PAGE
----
Where did the Zika virus come from?

Like Ebola, Zika was already known to scientists before its most recent outbreak. The virus causing the disease was first isolated from a monkey, the rhesus macaque, in the Zika Forest of Uganda in 1947. Not too long after, the virus was isolated from humans in Nigeria in 1954.

Why are people worried?

When dealing with diseases that have the potential to become pandemics, it is always best to tread with extreme caution. Although the symptoms of the disease in  adults are mild in comparison to other viral diseases (like Ebola or HIV), recent evidence has demonstrated a significant link between mothers infected during the first trimester of pregnancy and microcephaly — the underdevelpment of the brain — in their newborn children.

For this reason, the Centers for Disease Control (CDC) has issued travel warnings for pregnant women from a large number of countries in the Caribbean and South America, two areas where Zika cases have been reported. As of Tuesday January 26, the CDC also added the U.S. Virgin Islands and the Dominican Republic to the list.

The near global nature of the disease is becoming particularly concerning. The World Health Organization (WHO) has advised that the virus has the potential to spread to every country in the Americas.

Should Canadians be concerned?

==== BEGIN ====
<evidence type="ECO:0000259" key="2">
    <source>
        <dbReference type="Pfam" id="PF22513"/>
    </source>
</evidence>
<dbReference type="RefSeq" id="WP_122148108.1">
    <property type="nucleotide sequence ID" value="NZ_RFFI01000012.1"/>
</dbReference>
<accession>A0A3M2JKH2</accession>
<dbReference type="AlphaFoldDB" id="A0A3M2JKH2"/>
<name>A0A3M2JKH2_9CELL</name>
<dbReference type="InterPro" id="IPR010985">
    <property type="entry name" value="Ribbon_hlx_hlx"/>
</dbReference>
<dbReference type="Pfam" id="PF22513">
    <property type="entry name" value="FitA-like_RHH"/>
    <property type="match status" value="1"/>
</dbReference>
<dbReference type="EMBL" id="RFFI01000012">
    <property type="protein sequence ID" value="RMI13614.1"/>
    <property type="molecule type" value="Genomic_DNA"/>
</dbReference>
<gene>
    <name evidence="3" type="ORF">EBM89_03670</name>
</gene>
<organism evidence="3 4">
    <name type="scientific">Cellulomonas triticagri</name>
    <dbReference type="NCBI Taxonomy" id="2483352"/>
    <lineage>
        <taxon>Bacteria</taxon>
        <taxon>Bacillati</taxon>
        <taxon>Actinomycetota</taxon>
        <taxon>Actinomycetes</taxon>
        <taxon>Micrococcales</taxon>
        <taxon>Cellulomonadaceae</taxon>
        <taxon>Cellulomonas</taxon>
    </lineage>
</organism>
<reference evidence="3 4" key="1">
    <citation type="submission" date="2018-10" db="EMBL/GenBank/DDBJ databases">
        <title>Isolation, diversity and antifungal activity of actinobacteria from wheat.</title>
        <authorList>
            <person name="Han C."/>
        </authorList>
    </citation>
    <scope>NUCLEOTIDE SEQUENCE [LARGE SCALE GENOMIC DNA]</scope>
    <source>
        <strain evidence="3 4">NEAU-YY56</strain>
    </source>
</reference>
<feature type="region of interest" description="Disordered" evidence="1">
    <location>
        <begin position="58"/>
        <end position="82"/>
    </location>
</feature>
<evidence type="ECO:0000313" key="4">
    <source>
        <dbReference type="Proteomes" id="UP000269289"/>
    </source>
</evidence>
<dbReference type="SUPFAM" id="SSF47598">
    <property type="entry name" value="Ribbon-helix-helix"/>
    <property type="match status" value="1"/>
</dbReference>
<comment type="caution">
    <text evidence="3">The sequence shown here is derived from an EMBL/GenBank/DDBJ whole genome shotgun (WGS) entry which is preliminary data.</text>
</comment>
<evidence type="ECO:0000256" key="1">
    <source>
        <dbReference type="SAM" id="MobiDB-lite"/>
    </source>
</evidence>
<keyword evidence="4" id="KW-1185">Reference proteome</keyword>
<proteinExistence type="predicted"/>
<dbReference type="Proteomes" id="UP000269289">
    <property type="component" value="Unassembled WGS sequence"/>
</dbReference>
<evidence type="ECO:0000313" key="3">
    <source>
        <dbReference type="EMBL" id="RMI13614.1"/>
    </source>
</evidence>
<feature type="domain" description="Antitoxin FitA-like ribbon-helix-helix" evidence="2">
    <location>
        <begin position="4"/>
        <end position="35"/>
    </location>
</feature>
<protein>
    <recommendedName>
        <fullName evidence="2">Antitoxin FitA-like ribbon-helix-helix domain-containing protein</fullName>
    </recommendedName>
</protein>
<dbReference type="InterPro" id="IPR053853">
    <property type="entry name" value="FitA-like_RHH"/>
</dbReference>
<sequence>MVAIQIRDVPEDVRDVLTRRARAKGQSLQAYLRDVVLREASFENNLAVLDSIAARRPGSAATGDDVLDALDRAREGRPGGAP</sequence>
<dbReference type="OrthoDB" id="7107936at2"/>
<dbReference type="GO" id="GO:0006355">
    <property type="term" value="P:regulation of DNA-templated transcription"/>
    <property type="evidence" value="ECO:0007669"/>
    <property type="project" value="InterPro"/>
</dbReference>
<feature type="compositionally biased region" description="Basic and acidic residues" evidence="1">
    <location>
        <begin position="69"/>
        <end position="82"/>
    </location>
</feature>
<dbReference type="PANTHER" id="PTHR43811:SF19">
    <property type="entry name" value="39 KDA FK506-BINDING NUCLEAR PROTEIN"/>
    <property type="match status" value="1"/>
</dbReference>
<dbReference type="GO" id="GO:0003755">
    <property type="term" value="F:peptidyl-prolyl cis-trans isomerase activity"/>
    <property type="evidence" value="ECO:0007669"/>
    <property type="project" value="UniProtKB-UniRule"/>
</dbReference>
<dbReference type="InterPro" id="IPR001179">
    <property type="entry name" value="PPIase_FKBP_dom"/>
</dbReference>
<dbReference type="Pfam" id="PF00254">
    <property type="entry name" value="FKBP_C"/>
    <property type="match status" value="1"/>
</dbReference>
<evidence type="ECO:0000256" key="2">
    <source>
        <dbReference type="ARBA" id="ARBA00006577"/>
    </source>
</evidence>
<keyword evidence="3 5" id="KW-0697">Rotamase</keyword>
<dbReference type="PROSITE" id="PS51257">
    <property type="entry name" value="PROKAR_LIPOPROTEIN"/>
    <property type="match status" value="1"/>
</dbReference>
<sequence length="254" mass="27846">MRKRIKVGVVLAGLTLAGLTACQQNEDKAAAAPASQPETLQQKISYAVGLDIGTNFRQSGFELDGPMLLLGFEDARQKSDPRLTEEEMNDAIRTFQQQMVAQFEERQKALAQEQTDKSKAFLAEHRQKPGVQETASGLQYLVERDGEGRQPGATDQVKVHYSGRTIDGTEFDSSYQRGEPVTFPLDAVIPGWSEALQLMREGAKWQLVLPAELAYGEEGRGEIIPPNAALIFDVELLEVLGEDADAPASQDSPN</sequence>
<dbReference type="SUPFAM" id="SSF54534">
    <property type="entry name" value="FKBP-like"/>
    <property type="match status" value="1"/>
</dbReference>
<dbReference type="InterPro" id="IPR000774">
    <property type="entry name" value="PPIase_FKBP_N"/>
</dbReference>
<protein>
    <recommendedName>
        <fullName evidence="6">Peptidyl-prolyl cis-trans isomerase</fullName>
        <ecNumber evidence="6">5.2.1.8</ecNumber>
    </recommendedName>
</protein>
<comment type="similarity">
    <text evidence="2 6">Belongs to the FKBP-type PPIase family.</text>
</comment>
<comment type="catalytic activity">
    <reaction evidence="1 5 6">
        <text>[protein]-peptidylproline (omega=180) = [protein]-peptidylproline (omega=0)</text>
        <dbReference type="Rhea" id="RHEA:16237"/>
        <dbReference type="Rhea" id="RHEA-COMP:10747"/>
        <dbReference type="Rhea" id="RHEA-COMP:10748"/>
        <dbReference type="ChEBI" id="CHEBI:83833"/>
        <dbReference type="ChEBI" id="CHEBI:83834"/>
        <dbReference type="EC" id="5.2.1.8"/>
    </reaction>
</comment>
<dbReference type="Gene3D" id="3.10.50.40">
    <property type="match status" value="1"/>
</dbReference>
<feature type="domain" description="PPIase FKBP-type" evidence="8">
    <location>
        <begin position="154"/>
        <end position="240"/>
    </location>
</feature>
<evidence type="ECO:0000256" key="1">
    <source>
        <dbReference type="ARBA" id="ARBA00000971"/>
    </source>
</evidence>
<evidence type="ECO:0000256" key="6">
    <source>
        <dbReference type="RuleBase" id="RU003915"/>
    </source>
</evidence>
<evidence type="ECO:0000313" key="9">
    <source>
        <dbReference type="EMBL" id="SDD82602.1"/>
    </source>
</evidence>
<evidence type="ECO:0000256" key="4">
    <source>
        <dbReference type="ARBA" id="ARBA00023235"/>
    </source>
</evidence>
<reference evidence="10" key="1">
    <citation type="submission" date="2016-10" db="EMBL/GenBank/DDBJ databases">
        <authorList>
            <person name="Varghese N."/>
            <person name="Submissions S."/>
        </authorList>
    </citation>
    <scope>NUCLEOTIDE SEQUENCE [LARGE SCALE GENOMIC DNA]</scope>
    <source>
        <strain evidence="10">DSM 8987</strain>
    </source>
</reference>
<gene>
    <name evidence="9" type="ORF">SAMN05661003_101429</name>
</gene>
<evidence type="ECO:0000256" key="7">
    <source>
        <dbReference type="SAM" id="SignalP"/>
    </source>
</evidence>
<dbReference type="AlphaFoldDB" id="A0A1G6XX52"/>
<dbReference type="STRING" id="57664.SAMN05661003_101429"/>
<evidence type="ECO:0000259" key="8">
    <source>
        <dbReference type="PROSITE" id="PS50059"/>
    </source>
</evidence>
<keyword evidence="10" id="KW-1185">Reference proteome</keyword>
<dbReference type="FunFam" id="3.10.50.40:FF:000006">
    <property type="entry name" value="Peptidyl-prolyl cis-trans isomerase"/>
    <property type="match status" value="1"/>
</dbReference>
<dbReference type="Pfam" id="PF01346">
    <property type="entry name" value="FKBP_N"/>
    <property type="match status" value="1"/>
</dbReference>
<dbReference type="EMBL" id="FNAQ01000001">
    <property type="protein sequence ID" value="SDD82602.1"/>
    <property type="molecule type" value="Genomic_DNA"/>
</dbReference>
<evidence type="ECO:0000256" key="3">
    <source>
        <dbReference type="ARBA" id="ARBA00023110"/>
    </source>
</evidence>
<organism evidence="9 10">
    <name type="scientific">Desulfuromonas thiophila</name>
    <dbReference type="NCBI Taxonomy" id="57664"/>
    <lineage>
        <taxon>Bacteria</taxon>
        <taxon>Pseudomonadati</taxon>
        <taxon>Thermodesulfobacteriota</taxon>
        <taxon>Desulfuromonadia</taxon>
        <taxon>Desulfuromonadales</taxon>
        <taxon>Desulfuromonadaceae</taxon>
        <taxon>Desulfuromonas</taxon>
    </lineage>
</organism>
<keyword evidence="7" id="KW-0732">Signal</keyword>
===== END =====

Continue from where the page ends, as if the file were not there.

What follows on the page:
On January 28, 2016, the WHO  declared that they believe the virus has crossed over into common mosquitoes, including those that live in Canada. Whether or not this recent announcement is cause for concern still remains unclear.

So is the media panic really necessary?

For the most part, people are still concerned about the dangers of infectious disease after having seen the fear of Ebola spread faster globally than the disease itself.

At the same time, the link between the disease and microcephaly in children definitely makes it something to be worried about. We also lack drugs, significant research, and a vaccine for the Zika virus. If the disease really gets out of hand, then we — and most importantly, our infants — will  be left vulnerable.

Realistically, an excessive response may be the best response at the moment. Many critics have pointed out that the 2014 Ebola outbreak was caused by the lack of a serious response to earlier Ebola outbreaks, like the one responsible for 254 deaths in Zaire in 1995. It was the lack of a swift response to finding a clinical vaccine that allowed it to redevelop into the 2014 outbreak. For that reason, global apprehension and awareness are actually vital.

At the end of the day, Zika virus has the potential to be very damaging to newborns and to infect many more in the Americas. For these reasons alone, the Zika virus — like any infectious disease should be treated with extreme caution.